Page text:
Russia Looks to Decriminalize Domestic Violence

Bill will go before the Duma this week eliminating criminal liability
By Newser Editors and Wire Services
Posted Jan 22, 2017 8:37 AM CST
Russia Looks to Decriminalize Domestic Violence
In this photo taken on Wednesday, Jan. 18, 2017, activist Alyona Popova, whose petition against the bill to decriminalize domestic violence has more than 180,000 signatures, sees the efforts to decriminalize as a continuation of the Kremlin's increasingly aggressive policy abroad as well as at home.   (Pavel Golovkin)

In Russia, giving one's spouse a slap is nothing extraordinary for many people. This week, the Russian parliament is expected to take a step closer toward decriminalizing it altogether, reports the AP. Battery is a criminal offense in Russia, but a study this month showed that 19% of Russians say "it can be acceptable" to hit one's wife, husband, or child "in certain circumstances." In a bid to accommodate conservative voters, deputies in the lower house of parliament have given initial approval to a bill eliminating criminal liability for domestic violence that stops short of serious bodily harm or rape. If the measure passes its second reading in the Duma on Wednesday, approval in the third and final reading would be a foregone conclusion. From the Duma, it would proceed to the upper house, largely a rubber-stamp body, then to President Vladimir Putin's desk.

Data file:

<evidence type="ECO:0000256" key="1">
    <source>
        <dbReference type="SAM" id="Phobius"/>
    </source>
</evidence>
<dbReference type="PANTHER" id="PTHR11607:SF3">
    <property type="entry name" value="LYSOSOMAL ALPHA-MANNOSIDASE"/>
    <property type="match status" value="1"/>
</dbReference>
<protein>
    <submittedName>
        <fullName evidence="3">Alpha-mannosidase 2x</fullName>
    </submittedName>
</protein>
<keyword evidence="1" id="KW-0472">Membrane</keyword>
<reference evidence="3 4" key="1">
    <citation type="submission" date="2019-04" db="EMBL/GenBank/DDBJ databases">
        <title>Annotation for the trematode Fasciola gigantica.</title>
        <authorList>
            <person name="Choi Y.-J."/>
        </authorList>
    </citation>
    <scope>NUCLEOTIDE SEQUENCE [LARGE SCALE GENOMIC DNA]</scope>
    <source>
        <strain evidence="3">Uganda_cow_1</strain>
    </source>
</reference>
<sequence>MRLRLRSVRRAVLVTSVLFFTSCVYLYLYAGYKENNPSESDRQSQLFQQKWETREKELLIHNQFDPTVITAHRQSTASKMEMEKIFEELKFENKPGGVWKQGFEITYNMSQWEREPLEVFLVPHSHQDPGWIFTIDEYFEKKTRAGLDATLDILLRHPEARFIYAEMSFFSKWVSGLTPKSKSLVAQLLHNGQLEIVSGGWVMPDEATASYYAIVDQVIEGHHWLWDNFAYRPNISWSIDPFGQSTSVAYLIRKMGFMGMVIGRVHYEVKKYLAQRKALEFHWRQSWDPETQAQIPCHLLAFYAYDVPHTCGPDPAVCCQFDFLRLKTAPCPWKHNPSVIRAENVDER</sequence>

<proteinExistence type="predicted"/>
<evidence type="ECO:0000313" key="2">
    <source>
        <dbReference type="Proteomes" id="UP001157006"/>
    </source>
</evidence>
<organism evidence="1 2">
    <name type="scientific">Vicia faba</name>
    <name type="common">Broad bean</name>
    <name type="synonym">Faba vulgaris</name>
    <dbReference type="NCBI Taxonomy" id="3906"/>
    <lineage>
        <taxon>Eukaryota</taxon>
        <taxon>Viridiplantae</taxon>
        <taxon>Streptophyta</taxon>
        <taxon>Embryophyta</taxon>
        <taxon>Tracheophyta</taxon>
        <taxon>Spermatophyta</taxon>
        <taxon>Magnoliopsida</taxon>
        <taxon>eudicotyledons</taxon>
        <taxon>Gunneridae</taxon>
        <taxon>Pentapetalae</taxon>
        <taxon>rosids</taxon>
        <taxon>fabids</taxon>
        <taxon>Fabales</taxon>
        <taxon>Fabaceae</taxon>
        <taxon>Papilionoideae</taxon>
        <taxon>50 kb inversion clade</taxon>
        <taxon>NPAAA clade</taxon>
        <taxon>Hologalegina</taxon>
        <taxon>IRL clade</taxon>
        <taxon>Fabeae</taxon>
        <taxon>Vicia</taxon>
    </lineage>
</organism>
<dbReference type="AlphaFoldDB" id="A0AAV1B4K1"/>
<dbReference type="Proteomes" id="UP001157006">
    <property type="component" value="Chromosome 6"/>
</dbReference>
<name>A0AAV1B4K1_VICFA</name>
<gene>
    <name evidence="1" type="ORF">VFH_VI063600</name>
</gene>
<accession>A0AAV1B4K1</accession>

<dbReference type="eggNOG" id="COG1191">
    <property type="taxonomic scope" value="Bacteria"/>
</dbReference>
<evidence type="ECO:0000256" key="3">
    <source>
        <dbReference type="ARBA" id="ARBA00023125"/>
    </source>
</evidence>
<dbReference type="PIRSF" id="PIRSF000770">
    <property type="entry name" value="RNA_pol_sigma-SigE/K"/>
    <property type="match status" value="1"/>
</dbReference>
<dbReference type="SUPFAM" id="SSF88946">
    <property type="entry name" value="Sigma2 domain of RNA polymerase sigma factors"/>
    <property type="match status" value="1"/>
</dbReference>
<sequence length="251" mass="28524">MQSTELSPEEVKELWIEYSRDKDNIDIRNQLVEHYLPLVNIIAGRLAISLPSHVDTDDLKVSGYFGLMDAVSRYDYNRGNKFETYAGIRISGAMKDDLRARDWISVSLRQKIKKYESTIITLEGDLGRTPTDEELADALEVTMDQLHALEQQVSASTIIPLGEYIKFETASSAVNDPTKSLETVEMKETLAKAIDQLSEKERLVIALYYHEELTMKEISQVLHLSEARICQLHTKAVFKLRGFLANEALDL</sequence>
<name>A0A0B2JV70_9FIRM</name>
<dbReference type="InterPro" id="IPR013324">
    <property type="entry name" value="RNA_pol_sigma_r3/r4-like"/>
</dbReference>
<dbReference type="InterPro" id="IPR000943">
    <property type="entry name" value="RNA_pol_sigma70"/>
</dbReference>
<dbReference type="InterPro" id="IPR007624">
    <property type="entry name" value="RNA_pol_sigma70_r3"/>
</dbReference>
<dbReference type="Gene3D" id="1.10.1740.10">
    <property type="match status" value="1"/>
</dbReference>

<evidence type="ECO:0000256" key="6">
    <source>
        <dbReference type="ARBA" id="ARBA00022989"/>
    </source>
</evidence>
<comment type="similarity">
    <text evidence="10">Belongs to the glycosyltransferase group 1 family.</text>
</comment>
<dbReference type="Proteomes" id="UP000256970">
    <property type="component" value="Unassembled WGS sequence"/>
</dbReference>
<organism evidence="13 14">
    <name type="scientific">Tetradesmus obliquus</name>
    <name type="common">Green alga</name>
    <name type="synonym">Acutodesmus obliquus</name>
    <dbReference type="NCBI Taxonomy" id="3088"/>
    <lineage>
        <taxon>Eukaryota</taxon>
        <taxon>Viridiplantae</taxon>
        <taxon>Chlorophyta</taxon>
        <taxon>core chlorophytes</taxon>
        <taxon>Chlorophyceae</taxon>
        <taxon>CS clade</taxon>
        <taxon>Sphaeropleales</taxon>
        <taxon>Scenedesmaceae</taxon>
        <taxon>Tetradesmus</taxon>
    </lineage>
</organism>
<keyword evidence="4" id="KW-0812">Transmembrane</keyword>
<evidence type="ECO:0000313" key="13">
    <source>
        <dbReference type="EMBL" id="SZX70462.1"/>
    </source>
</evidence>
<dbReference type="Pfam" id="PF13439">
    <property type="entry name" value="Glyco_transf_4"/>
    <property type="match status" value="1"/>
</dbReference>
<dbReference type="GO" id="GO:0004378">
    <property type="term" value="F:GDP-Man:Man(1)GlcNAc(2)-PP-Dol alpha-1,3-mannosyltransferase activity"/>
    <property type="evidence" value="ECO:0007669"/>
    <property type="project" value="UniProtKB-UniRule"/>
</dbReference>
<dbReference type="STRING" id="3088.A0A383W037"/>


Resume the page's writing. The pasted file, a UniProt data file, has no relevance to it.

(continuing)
Putin, pressed on the issue, said "it's better not to spank children and refer to some traditions," but added, "We should not go overboard with it (punishment for battery). It's not good, it harms families." The bill would make battery on a family member punishable by less than $500 or a 15-day arrest. Stats show that 40% of Russia's violent crimes occur in family settings. In 2013, more than 9,000 women were killed in domestic violence incidents. Olga Batalina, a bill co-author, said the penalty for battery should be lenient for violence "committed in an emotional conflict, without malice, without grave consequences. We're only talking about bruises, scratches, which is bad, too, of course," Batalina said. Activist Alyona Popova is not surprised. "Society is judgmental," she said. "You're a bad woman if you allow this to happen to you, or you're airing dirty laundry and you're to blame, or it's he beats you it means he loves you." (More domestic violence stories.)

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